BIRDING OPPORTUNITIES PLENTIFUL DURING FALL MIGRATION
Sept. 12, 2013
April showers might bring May flowers, but fall brings neotropical migrants
PRATT – Every year, hundreds of bird species fly south through Kansas during the fall migration, creating many unique birding opportunities throughout the state. Hummingbirds, shorebirds, waterfowl, and neotropical migrants such as warblers, flycatchers and orioles, are just a few of the birds residents can expect to encounter during this special period.
“Morning is the best time to go out since birds tend to be more active in the cooler parts of the day,” said Kansas Department of Wildlife, Parks and Tourism wildlife education coordinator Mike Rader. “However, sometimes activity will pick up in late afternoon just before birds go to roost, too.”
An avid birder himself, Rader suggests that some of the best birding hotspots can be in your own backyard.
“Neotropical migrants can be sought in any decent woodland habitat across the state, but some of the most reliable spots each year actually include park areas in Wichita, Topeka, Lawrence, and Johnson County,” said Rader. “Fall migration is also a great time to check out the corners of our state, with many western species found along the western tier of counties from border to border, but especially around the Elkhart/Cimarron Grasslands region of extreme southwest Kansas.”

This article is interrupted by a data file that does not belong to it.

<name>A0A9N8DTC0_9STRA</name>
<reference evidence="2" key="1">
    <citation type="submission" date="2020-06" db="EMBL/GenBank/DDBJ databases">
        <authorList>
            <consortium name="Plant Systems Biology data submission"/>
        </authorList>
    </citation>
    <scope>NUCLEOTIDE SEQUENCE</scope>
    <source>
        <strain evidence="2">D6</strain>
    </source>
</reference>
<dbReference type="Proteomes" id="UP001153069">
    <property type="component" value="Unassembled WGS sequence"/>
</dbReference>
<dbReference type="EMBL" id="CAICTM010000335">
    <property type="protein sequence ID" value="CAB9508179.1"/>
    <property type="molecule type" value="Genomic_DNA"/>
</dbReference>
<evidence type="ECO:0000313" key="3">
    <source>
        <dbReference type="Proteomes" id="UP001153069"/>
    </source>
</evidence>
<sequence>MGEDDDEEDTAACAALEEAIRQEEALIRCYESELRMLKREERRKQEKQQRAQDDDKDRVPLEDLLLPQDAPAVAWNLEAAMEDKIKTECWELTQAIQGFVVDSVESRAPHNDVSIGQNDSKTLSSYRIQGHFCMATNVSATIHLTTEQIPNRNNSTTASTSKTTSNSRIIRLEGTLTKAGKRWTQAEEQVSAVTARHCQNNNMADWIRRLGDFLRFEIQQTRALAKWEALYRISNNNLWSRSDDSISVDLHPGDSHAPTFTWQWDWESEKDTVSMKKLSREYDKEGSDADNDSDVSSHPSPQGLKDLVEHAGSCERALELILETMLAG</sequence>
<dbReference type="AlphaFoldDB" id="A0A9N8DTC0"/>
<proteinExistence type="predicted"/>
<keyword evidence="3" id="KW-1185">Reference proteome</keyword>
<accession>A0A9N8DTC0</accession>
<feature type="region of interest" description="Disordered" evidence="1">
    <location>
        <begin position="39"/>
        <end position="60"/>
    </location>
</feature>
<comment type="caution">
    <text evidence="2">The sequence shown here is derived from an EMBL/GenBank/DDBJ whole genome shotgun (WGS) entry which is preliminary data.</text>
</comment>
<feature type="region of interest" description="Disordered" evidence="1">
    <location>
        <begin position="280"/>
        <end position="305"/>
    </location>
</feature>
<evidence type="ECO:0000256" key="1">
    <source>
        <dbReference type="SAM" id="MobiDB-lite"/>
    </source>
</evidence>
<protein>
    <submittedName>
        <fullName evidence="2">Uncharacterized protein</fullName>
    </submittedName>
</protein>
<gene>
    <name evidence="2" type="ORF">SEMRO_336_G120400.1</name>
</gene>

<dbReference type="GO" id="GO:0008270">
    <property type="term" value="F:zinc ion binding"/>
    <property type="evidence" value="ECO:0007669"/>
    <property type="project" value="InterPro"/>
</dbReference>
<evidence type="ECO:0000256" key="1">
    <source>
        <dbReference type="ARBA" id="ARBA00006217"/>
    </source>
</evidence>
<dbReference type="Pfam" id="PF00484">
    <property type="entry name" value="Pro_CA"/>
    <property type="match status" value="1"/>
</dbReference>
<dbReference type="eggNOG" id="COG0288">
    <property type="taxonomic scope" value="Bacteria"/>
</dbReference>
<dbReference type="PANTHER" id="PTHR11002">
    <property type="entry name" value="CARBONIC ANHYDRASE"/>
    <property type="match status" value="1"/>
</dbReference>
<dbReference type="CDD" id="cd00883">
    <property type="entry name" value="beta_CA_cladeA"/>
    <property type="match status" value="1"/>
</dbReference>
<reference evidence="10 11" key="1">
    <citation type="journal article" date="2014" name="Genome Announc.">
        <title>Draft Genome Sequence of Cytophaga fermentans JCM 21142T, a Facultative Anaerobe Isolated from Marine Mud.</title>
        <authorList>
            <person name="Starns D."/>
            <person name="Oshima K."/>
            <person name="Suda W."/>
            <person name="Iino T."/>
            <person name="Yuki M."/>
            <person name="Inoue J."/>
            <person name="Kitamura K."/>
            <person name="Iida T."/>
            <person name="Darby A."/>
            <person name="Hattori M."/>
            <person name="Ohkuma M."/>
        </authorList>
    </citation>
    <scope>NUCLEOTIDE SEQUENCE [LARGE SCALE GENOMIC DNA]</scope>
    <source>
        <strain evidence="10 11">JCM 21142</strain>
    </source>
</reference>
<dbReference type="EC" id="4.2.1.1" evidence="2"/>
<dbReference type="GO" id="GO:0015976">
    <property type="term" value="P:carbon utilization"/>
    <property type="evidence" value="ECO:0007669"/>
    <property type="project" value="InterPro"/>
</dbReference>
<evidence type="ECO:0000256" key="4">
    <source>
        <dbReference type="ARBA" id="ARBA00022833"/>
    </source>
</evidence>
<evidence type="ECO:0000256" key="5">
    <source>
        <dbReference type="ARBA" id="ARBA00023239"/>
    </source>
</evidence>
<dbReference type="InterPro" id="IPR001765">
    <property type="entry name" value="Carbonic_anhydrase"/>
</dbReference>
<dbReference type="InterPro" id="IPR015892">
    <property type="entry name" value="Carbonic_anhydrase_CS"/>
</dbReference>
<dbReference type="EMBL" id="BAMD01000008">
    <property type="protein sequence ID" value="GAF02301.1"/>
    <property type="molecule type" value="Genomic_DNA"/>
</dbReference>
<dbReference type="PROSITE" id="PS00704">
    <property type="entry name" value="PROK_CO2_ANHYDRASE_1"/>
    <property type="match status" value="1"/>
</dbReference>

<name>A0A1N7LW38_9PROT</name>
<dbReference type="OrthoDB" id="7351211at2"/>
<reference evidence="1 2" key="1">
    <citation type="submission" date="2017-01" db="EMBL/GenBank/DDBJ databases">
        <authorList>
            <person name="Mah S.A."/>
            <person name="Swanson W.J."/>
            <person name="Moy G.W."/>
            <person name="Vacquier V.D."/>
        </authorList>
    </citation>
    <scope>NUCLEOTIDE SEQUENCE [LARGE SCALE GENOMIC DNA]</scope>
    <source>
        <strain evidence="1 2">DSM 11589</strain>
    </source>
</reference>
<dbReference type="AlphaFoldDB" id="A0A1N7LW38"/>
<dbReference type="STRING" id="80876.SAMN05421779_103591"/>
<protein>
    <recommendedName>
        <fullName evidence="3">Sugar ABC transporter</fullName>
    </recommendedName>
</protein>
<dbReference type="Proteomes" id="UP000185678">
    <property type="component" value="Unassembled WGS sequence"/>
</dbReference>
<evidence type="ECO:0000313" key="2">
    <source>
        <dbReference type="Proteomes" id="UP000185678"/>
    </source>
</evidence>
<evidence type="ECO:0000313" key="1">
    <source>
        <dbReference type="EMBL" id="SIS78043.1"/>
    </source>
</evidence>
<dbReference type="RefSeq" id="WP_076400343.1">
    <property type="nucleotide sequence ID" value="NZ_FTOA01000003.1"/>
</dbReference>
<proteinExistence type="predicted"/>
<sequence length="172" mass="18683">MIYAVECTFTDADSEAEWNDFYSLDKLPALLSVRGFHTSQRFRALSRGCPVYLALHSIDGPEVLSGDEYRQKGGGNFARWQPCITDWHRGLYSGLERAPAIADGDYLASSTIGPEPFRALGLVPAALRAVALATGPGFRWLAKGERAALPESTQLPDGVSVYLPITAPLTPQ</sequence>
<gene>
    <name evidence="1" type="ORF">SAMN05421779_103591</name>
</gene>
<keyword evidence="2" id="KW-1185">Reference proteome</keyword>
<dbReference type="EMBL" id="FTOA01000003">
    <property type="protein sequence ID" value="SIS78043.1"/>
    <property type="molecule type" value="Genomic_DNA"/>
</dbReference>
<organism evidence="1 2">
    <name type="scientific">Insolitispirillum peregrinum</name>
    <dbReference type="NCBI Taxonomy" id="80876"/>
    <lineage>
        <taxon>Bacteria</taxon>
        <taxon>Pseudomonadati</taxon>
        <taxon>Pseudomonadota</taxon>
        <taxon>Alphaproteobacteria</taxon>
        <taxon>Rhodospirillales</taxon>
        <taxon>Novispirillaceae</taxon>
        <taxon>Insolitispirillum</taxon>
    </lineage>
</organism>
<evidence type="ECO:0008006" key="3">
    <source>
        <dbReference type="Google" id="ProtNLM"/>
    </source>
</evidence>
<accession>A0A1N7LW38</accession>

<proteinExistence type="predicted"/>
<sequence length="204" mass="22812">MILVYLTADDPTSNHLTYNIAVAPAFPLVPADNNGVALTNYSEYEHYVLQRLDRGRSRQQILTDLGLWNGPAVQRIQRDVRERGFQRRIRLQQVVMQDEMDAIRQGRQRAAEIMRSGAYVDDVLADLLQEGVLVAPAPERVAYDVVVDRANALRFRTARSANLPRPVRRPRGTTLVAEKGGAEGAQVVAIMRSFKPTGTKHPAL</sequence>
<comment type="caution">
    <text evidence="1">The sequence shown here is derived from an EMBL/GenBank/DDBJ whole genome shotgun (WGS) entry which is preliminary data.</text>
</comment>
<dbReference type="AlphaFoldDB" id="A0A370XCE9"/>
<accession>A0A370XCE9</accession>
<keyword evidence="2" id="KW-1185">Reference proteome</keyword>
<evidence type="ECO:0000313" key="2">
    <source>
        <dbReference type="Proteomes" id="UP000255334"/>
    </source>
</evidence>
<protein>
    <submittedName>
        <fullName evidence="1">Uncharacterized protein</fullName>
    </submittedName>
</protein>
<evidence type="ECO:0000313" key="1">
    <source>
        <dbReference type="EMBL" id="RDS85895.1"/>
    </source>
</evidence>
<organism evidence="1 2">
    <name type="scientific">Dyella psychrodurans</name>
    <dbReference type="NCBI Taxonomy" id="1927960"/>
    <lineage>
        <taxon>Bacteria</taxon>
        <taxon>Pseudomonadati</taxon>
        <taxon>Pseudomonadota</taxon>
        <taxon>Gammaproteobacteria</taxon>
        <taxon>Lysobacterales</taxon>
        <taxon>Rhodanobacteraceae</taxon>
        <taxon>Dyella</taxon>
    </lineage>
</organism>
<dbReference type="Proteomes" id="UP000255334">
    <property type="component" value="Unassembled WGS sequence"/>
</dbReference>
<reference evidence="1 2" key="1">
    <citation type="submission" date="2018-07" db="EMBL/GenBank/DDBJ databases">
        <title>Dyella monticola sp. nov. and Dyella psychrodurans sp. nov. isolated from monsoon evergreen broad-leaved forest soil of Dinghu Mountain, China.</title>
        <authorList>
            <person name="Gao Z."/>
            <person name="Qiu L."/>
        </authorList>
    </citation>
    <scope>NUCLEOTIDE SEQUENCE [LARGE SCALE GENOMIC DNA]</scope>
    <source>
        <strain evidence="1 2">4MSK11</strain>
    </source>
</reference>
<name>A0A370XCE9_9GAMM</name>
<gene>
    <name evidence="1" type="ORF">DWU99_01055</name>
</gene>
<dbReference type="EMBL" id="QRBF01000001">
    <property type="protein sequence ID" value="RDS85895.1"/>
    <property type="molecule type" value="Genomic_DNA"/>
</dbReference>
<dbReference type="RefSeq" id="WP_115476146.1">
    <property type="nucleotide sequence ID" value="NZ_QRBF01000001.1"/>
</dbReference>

Rader added the Southeast Kansas Nature Center in extreme southeast Kansas near Galena is also an excellent location to bird watch.
For information on where to bird watch in Kansas, including tools for identifying species, visit the Kansas Ornithological Society’s website at ksbirds.org.